Reserved context parameter names
All context parameter names beginning with "weblogic." are reserved for WebLogic Server related properties. For example:
<context-param> <param-name>weblogic.servlet.reloadCheckSecs</param-name> <param-value>10</param-value> </context-param>Setting this context parameter will configure the WebLogic Server to wait the given number of seconds between checking for modified servlet classes. This reserved context parameter is also available to your servlets in the same way as non-reserved context parameters via the ServletContext.getInitParameter() method. For details on accessing context parameters and servlet parameters from your servlets and JSP pages, see the section Using deployment-time parameters.
These are reserved WebLogic context parameter names and their function:
Locating a JSP Tag Library Descriptor<taglib>
Identifying external resources
Setting up security constraints
A Web Application that uses security requires the user to login in order to access its resources. The user's credentials are verified against a security realm, and once authorized, the user has access to specific url resources within the Web Application.
Security in a Web Application is configured using three elements. The <login-config> element specifies how the user is prompted to login and the location of the security realm. If this element is present, the user must be authenticated in order to access any resource in the web application. A <security-constraint> is used to define the access privileges to a collection of resources via their URL mapping. A <security-role> element represents a group or principal in the realm. This security role name is used in the <security-constraint> element and can be linked to an alternative role name used in servlet code via the <security-role-ref> element.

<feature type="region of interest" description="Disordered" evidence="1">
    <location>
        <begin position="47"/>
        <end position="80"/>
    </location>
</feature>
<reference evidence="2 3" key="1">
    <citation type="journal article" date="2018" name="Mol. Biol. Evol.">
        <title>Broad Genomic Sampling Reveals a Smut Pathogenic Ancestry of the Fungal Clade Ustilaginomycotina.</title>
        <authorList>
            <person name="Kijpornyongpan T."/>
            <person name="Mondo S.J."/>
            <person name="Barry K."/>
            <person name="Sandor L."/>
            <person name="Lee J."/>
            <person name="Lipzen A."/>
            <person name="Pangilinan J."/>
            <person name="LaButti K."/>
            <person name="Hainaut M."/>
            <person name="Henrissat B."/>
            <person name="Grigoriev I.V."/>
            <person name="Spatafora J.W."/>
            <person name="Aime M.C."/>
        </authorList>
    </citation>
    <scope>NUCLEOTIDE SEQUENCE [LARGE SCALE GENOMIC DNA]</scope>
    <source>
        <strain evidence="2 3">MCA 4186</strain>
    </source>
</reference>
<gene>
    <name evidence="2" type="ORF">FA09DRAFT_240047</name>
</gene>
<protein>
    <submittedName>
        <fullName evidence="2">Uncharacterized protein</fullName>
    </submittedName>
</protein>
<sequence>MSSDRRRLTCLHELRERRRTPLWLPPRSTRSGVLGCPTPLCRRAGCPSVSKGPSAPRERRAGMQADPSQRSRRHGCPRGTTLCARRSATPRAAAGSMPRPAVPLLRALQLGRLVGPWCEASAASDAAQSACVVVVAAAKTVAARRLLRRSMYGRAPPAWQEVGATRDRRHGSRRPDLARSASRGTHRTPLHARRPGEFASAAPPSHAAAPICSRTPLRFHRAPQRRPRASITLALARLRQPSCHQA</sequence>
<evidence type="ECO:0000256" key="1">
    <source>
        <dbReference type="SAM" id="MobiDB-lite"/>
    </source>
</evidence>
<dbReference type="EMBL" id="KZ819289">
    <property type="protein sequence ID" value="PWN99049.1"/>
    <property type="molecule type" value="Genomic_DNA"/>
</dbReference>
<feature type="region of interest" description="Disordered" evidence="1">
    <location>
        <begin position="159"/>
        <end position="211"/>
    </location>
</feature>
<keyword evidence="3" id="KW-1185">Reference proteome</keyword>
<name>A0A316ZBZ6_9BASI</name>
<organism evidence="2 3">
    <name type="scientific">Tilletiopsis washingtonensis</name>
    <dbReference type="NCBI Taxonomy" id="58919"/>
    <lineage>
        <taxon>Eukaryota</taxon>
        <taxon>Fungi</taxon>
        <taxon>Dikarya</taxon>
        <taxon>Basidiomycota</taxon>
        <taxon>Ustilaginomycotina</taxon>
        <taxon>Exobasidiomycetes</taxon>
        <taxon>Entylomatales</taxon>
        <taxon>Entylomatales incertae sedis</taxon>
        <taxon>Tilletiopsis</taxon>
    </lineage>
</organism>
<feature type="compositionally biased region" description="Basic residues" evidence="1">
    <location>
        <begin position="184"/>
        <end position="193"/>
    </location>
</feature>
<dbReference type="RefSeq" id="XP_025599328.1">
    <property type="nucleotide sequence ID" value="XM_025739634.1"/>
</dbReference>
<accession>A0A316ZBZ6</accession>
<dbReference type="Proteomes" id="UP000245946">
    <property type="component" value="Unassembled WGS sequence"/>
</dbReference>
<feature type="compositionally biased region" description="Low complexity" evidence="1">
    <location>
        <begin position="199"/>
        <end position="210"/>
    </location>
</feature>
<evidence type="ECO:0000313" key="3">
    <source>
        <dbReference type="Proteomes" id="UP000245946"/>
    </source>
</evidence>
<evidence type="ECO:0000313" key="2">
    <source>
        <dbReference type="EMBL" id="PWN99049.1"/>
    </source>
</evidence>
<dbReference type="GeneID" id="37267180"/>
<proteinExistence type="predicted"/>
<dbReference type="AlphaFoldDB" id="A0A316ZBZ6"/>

Setting environment entries
Identifying EJB resources
IV. Packaging a Web Application
Packaging a Web Application involves creating an archive .war file that can be ported to another application server.
The WebLogic Server can host a Web Application from a .war file or from an unpacked directory structure from a .war file. The ability to run the Web Application from the unpacked directory structure is useful during development. The ability to create a .war archive is useful for transferring your Web Application from a development environment to a live production environment.
To create a .war archive, you must structure your Web Application as described in the section Directory structure.
Open a command shell, and change to the root directory of your Web Application. In this example, we assume that your Web Application is called myapp for this example, and that it is located in the directory /weblogic/myserver/myapp.
In the command shell, ensure that you have a JDK in your path. Now, run the following commands (given here for NT):
$ cd C:\weblogic\myserver\myapp $ jar cf myapp.war *
The manifest file created as part of the JAR file and any other files
under the META-INF directory will not
be accessible when deployed on the WebLogic Server. For more information on
packaging and signing JAR files, see the Java Tutorial section on